The Lord-Lieutenant is Her Majesty The Queen’s representative in Greater London.
Issues relating to protocol and precedence can be clarified by consultation with the Lieutenancy Office.
How to address the Lord-Lieutenant
In writing: Mr Kenneth Olisa OBE, Her Majesty’s Lord-Lieutenant of Greater London
Salutation: Dear Lord-Lieutenant, or Dear Mr Olisa
In a speech preamble: “My Lord-Lieutenant”
Conversation (on formal occasions): “Lord-Lieutenant” or “Mr Olisa”
This page offers guidance on matters of protocol, precedence and ceremonial issues where the Lord-Lieutenant is invited in an official capacity and where a member of The Royal Family will NOT be in attendance. Please be aware there is a separate protocol covering Royal Visits. Where advice is necessary then it should be sought from the Lieutenancy Office.
When a formal speech is made by the person presiding over the event he/she begins, ‘My Lord-Lieutenant’ followed by ‘distinguished guests’, (by name or appointment if appropriate) ‘ladies and gentlemen…’
The Vice Lord-Lieutenant and Deputy Lieutenants
Please note: When the Lord-Lieutenant is represented by the Vice Lord-Lieutenant or a Deputy Lieutenant he/she should be accorded the same protocol as for the Lord-Lieutenant. Please note that Deputy Lieutenants should not be referred to as Deputy Lord-Lieutenants but simply as Deputy Lieutenants.
Some Deputy Lieutenants attend Citizenship Ceremonies and on such occasions will represent the Lieutenancy rather than the Lord-Lieutenant. They will be accorded the status of a VIP Guest and be seated at the front with the Lord-Lieutenant/Vice Lord-Lieutenant or Mayor (whoever is officiating).
Arrival of the Lord-Lieutenant
The Lord-Lieutenant will always aim to arrive at the time scheduled, which should be slightly later than for other invited guests. It is usual for him to be received at the entrance of the venue by the host (the senior person present) and escorted by the host or another designated person until such time as he leaves the venue
A parking space should be reserved for the Lord-Lieutenant’s car as near as possible to the point where he will be received.
Please feel free to notify the local Press that the Lord-Lieutenant will be attending your function. However, there is no guarantee that the event will receive press coverage.
Visits To Schools
Where appropriate, the pupils should rise upon the Lord-Lieutenant’s entrance and again on his departure.
The Clerk and Deputy Clerk
The Clerk and Deputy Clerk to the Lieutenancy will, on occasions, accompany the Lord-Lieutenant, to give assistance to him, direction to the host and to participate in presentations.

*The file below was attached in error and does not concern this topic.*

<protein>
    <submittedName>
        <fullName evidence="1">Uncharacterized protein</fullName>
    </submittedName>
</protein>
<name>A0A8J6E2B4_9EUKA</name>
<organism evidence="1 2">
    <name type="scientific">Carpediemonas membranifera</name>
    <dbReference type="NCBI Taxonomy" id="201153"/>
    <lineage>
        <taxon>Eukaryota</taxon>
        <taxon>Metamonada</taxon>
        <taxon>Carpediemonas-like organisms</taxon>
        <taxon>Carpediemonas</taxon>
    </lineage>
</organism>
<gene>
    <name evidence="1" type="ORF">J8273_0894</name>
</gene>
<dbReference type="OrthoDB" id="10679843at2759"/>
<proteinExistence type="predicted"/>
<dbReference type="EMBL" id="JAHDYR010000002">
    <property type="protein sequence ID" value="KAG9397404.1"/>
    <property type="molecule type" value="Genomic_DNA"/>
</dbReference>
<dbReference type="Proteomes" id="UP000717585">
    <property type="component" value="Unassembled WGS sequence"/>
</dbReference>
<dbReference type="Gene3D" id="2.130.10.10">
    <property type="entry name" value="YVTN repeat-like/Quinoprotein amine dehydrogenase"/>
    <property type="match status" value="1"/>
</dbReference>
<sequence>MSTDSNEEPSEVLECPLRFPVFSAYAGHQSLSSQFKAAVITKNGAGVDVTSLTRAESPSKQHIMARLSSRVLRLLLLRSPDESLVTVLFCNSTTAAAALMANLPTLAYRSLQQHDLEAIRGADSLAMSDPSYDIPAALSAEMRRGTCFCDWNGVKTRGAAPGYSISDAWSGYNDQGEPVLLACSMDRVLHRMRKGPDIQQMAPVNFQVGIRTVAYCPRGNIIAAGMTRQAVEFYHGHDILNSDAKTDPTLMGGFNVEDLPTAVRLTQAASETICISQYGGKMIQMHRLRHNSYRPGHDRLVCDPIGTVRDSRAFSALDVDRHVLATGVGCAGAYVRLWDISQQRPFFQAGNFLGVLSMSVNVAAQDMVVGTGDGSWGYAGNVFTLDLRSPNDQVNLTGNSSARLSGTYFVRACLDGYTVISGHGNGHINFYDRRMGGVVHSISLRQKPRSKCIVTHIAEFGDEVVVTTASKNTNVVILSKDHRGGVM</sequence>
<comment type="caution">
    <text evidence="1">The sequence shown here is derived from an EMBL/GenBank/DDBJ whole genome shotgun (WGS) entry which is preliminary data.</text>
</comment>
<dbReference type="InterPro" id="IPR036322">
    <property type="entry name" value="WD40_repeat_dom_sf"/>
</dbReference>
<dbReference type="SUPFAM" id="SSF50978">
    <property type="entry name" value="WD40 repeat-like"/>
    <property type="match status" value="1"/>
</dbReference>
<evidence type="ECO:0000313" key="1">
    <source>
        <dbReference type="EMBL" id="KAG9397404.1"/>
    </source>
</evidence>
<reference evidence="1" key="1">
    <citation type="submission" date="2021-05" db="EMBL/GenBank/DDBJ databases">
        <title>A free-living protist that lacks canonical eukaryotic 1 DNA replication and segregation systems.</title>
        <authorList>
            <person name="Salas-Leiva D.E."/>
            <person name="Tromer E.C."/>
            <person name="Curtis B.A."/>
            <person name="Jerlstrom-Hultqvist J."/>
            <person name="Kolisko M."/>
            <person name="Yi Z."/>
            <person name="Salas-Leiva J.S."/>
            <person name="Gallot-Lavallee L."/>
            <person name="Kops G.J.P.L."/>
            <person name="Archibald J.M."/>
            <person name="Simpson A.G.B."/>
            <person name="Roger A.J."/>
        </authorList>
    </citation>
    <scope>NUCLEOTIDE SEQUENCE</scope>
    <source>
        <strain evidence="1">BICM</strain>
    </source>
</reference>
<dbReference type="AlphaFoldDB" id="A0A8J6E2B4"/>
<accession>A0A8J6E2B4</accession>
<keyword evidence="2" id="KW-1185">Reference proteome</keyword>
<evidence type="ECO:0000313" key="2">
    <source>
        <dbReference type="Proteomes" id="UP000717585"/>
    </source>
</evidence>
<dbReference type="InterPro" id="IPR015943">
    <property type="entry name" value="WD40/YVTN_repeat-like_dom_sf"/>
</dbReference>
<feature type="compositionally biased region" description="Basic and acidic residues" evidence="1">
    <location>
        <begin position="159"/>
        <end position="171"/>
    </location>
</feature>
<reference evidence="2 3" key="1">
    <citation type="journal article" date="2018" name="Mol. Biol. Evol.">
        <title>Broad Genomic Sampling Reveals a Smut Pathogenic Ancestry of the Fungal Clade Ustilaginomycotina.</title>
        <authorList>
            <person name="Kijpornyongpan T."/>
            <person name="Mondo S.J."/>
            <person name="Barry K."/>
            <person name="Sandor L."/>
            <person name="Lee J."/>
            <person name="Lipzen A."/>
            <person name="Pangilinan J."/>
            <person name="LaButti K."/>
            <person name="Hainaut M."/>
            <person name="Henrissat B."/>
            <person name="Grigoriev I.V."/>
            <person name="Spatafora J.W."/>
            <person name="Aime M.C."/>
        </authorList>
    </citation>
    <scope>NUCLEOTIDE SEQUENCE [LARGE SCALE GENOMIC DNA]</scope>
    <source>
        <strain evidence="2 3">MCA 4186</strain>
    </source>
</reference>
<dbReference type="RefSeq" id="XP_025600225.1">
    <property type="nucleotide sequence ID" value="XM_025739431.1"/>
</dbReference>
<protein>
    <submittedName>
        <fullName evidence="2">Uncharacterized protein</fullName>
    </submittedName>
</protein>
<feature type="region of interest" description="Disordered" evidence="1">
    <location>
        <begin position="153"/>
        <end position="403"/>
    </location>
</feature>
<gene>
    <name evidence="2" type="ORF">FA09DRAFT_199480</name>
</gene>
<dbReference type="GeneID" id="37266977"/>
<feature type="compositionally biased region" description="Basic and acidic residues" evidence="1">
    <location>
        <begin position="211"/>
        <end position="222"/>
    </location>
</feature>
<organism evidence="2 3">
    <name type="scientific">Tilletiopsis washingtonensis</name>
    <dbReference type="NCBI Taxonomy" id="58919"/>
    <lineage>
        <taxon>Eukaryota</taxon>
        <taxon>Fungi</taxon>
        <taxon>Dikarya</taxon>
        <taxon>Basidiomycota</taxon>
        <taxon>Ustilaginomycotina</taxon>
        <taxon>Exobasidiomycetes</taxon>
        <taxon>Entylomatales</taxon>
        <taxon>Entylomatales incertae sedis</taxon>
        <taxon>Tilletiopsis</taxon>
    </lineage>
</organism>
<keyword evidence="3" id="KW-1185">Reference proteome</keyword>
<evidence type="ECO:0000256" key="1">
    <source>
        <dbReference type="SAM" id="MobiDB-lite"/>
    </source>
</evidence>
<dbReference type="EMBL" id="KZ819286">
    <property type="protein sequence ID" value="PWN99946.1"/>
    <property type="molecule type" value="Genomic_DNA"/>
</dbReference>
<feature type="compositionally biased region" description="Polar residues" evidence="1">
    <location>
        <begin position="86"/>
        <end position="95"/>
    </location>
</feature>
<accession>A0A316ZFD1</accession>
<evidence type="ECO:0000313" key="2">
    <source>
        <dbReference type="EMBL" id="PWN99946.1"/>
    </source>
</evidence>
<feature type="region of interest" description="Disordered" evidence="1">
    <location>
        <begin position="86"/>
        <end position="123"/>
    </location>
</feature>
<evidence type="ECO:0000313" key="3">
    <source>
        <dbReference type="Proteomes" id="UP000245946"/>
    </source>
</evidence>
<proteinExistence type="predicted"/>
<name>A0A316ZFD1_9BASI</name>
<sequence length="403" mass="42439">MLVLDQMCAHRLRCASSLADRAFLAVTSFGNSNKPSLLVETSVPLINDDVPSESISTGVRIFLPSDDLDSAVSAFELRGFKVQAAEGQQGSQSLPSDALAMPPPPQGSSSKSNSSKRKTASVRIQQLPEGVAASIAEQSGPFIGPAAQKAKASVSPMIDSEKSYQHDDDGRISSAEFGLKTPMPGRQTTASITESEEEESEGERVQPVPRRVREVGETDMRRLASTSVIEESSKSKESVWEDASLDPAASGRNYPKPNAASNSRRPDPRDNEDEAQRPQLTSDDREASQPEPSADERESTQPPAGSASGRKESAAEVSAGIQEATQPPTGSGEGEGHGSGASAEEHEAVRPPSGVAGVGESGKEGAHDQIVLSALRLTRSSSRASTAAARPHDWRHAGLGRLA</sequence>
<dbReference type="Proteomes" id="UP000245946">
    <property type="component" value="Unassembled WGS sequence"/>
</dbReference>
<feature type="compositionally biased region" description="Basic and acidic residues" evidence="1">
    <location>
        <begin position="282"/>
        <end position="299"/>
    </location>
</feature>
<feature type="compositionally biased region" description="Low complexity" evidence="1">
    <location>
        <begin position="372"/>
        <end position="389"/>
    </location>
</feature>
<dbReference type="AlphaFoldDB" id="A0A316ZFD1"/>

Where the Lord-Lieutenant is invited to present an Award in a formal capacity, he does so on behalf of Her Majesty and the Royal Prerogative applies, thereby, the Lord-Lieutenant (or his/her Representative) takes precedence over all other guests. If people are seated, it is usual for the host to arrange for the Lord-Lieutenant to be announced upon entering the venue, so that those present may stand to acknowledge his status. The person making the announcement should do so by saying: ‘Ladies and gentlemen, please stand to receive the Lord-Lieutenant’.
At the End of an Event
Though no guest should leave a function before the Lord-Lieutenant, Ken is very relaxed and fully understands that busy people may have other commitments which necessitate their early departure. It is usual for the Lord-Lieutenant to be escorted from the function room with guests once again being invited to rise to acknowledge the Lord Lieutenant’s status.
The Lord-Lieutenant or his/her representative (as the principal guest) is placed on the host’s right. The principal guest’s spouse is usually placed on the host’s left, the host’s spouse being placed on the right of the principal guest. If spouses are not present the second most important guest is placed on the host’s left.
Toasts And Speeches
If you wish the Lord-Lieutenant to propose or respond to a Toast, or make a speech, prior notice should be given. Please provide, in writing, relevant details of any points you would wish him to make, with other requested information.
The Lord-Lieutenant should normally be met at the entrance to the Church and escorted to the front pew on the North side of the Church. Provision should also be made for the Lord-Lieutenant’s spouse.
The congregation should be invited to rise at the Lord-Lieutenant’s entry and upon his departure. The Lord-Lieutenant should enter the church immediately before the clergy and withdraw immediately after, with arrangements being made for the Lord-Lieutenant to be escorted to and from her seat.
At funeral services the Lord-Lieutenant will be received and seated according to the wishes of the next of kin.
Order of Service
Where the Lord-Lieutenant attends a Civic Service then consideration should be given to including his presence in the Order of Service. This will assist the congregation in identifying him, as well as ensuring that he is permitted to leave before the other Dignitaries.
Taking the Salute
There will be occasions when the Lord-Lieutenant is invited to take the salute at a march past, either following a Service or at another formal event. It is customary for the host to join the Lord-Lieutenant on the dais, although normally one pace behind him. The host should also salute or remove headdress as appropriate.
When the Lord-Lieutenant is attending an event the Lieutenancy Office welcomes a short brief which may include some of the following:
- Date and timings
- Car Parking arrangements
- Meeting Point and name of person to greet the Lord-Lieutenant
- Guest List
- Speech Bullet Points
- Background brief to organisation and any other relevant information
- Dress code
- Emergency contact number (in case of a problem prior to arrival)